The second season of sci-fi series Raised by Wolves is now streaming on Neon. Steve Newall joined the show’s creator and stars to learn more about the show and its new season (contains minor spoilers – speaking of which, if you need a refresher on season one, catch up here).
THIS INTERVIEW HAS BEEN EDITED FOR LENGTH AND CLARITY
What was it like to see the reaction to season one?
AARON GUZIKOWSKI (SHOWRUNNER): It was a lot of fun, actually—because I had to live with it just in my mind for so long—just to have it out there and hear other people talking about it.
So it was really gratifying. It’s always fascinating to read people’s theories and kind of figure out how people are reacting to things. It’s a lot of fun. It’s nerve wracking in some respects. But I think it was more relieving than nerve-racking just because you just feel like you’re going crazy. You have all this information and story and visions in your head, and it’s great to have them all out there. And, you know, people talking about it. It’s really nice.
Ridley Scott was more than a director/executive producer, he was an early champion of the show
AARON GUZIKOWSKI: It could have been more challenging, I think, if not for Ridley Scott being hugely supportive of the vision for the show. He understood what I was trying to do and was extremely supportive of that.
Having his blessing and his confidence allowed us to do some stuff that we may not have been able to do otherwise. In that sense, we were very lucky that we had Ridley as a champion for the show that just allows us to do things that just really go there, you know, go to really extreme places and and talk about really touchy subjects and delve down deeply, which is exactly what we wanted to do. So I think in a lot of ways it seemed like it was going to be more challenging in that sense.
But I think we’re at a point now where I think HBO Max and everybody else, we’re all on the same page. We’re all making the same show. And I think that’s usually when you get into a problem, when you have people and they’re just not making the same show. They don’t have the same sort of vision in their head. But I think here we’ve been lucky in that I think everyone’s kind of come around to this, this weird beast that is this show.
The show’s androids on getting back into their suits for season two
AMANDA COLLIN (MOTHER): There’s a lot of people in the season which is so different, right? And a lot of technical stuff and tanks, and I was so excited about that. We were very deserted in season one, so that’s a big change. It’s very, you know, space techy—I don’t know if that’s a word, but I love that in season two.
And regarding the suit, you know, it takes a long time to pee. I’m just going to leave it at that.
ABUBAKAR SALIM (FATHER): Yeah it definitely feels different. And I think we all felt that this, you know, that the pace was a lot faster and it was a lot more punchy.
And it feels like because we know these characters and we’re already on this path with them, it’s a lot easier to get to introduce new characters and everything because as an audience, you’re seeing it through characters that you already know. So yeah, it’s a definite definite change of pace and and feeling to this season.
And yeah, the suits, man… We just have to accept that they’re a thing and live with it. I think I’ve got the smell of lube out of my skull, so it’s all good.
NIAMH ALGAR (SUE): I feel like I have to explain on your behalf… Basically, the suits collect dust if you so much as walk past them, so they had to cover them in lube to create that shiny effect. So every now and again, you’d be preparing to do a scene with either Amanda or Abu, and you’d see the costume department run in and and start wiping them down with lube just before a scene.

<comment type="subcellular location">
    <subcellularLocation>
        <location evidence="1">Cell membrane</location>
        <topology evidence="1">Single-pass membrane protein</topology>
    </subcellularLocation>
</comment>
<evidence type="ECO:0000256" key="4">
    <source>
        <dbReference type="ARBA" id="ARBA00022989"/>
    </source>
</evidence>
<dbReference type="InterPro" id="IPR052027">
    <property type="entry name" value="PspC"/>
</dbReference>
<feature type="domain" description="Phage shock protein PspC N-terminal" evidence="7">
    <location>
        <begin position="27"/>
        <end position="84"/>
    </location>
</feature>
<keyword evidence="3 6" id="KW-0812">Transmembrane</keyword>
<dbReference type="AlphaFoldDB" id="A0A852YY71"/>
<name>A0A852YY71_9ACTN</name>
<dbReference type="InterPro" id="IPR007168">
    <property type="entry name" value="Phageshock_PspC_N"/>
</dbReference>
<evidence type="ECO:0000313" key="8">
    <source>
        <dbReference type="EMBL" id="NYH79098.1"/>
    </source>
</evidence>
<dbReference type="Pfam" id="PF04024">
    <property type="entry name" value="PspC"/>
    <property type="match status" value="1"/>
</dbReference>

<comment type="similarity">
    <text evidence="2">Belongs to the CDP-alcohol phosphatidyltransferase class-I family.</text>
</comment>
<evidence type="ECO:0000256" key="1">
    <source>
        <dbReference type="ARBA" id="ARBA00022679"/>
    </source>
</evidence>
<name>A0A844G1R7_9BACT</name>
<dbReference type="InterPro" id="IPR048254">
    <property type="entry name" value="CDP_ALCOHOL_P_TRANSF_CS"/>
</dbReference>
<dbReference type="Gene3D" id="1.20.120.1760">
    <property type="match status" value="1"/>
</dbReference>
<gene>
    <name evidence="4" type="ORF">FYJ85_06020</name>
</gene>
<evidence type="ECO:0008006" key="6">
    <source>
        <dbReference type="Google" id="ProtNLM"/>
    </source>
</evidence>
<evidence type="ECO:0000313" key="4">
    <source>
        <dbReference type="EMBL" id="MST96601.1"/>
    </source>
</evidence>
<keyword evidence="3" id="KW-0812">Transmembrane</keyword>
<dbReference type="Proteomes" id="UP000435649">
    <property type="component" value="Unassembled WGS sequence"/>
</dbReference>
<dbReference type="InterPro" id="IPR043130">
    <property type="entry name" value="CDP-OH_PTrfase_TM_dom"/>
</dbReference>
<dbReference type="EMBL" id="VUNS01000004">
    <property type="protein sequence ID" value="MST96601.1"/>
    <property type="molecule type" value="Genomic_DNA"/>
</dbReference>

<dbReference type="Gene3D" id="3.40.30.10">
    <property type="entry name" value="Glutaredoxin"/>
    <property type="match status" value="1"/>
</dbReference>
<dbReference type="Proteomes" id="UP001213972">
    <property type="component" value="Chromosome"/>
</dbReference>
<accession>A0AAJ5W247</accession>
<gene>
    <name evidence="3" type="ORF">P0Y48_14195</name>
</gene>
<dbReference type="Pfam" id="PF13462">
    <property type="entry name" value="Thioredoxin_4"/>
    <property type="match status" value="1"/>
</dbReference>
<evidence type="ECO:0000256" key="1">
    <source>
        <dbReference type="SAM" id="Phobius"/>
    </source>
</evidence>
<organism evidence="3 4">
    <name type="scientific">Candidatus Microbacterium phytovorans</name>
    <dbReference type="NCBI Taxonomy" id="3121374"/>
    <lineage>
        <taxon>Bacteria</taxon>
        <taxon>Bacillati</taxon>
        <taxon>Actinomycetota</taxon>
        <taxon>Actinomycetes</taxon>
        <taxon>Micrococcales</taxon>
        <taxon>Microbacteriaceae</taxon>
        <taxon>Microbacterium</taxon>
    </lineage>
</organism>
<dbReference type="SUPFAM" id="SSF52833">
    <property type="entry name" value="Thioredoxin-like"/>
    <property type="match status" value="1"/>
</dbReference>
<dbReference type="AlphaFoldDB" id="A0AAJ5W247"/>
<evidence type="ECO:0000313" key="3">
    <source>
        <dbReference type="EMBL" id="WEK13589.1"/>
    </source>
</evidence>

I don’t know if that was part of the costume or was this part of the contract, but it’s interesting.
Does everyone know where Raised By Wolves is going to end up?
ABUBAKAR SALIM: We don’t know anything, mate, we’re as informed as the audience are. Aaron is definitely the maestro in regards to controlling where the stories in these characters journeys are going. I think by us not knowing—and Amanda has said it before—it’s kind of like life, you have no idea, really, and I think there is something quite exciting about that. But yeah, we have no idea. I don’t anyway.
AMANDA COLLIN: Like life, you have to accept and let go all the time. I do at least. I mean, just let go that I don’t know what’s happening in three months.
AARON GUZIKOWSKI: I have a plan [for the show]. It’s sort of a framework—like if you’re building a house, they have kind of the basic architecture.
But then as you’re building it, you’re in the rooms, you’re decorating and there’s so much else going on that you can’t really get a handle on until you start making it—and then hopefully it starts kind of talking back to you and it starts telling you what it wants to be. And that, I think, is the the greatest thing about being able to write something and then watch as you’re writing. You get this interesting creative feedback system, because you are seeing it so soon after you’ve written it that it can actually help influence where the story’s going to go.
In the larger sense, you know, we have a map. But I think as you zoom closer into that map, things can change.
The religious, mythological and historical inspirations
AARON GUZIKOWSKI: We definitely get inspiration from all manner of ancient stories from Earth. You know, the Bible, Greek mythology, things like that—but not one specifically, per se. I think in some ways we’re saying all of these things are connected. That through mythology, ancient Egypt, the Bible—and the entire history of Earth—that there are some common denominators in all of those mythologies and belief systems.
And we try and play around with some of that, that notion. But I think it’s not really specific to any one period of time. I think even here on Earth, we’re always in these kinds of cycles where we are kind of living the same thing over and over again, but with different players, you know, different places and circumstances—but the events and the results often are very similar.
Science fiction is a fantastic way of telling both complex and commonplace stories
AARON GUZIKOWSKI: To me, one of the great aspects of science fiction is that it’s so malleable in terms of talking about things that are going on today or trying to filter our experience of modern life.
And I think in trying to extrapolate that and putting it on a different planet, with a different environment, you can start to understand things on more of a deeper level because you’re not being so distracted with all of the familiar things that we immediately have these reactions to. You can get deeper and tell stories that are more, primal and human because you’ve stripped away a lot of the artifice, all of this stuff we have here on Earth.
And as soon as you start adding that stuff in, because we live here, our minds immediately start reacting—it’s great to go someplace where you have this neutral kind of relationship to it because it’s alien. We don’t really understand it. We only understand that those are human beings. And so we can really follow their experiences without taking our own prejudices along with us.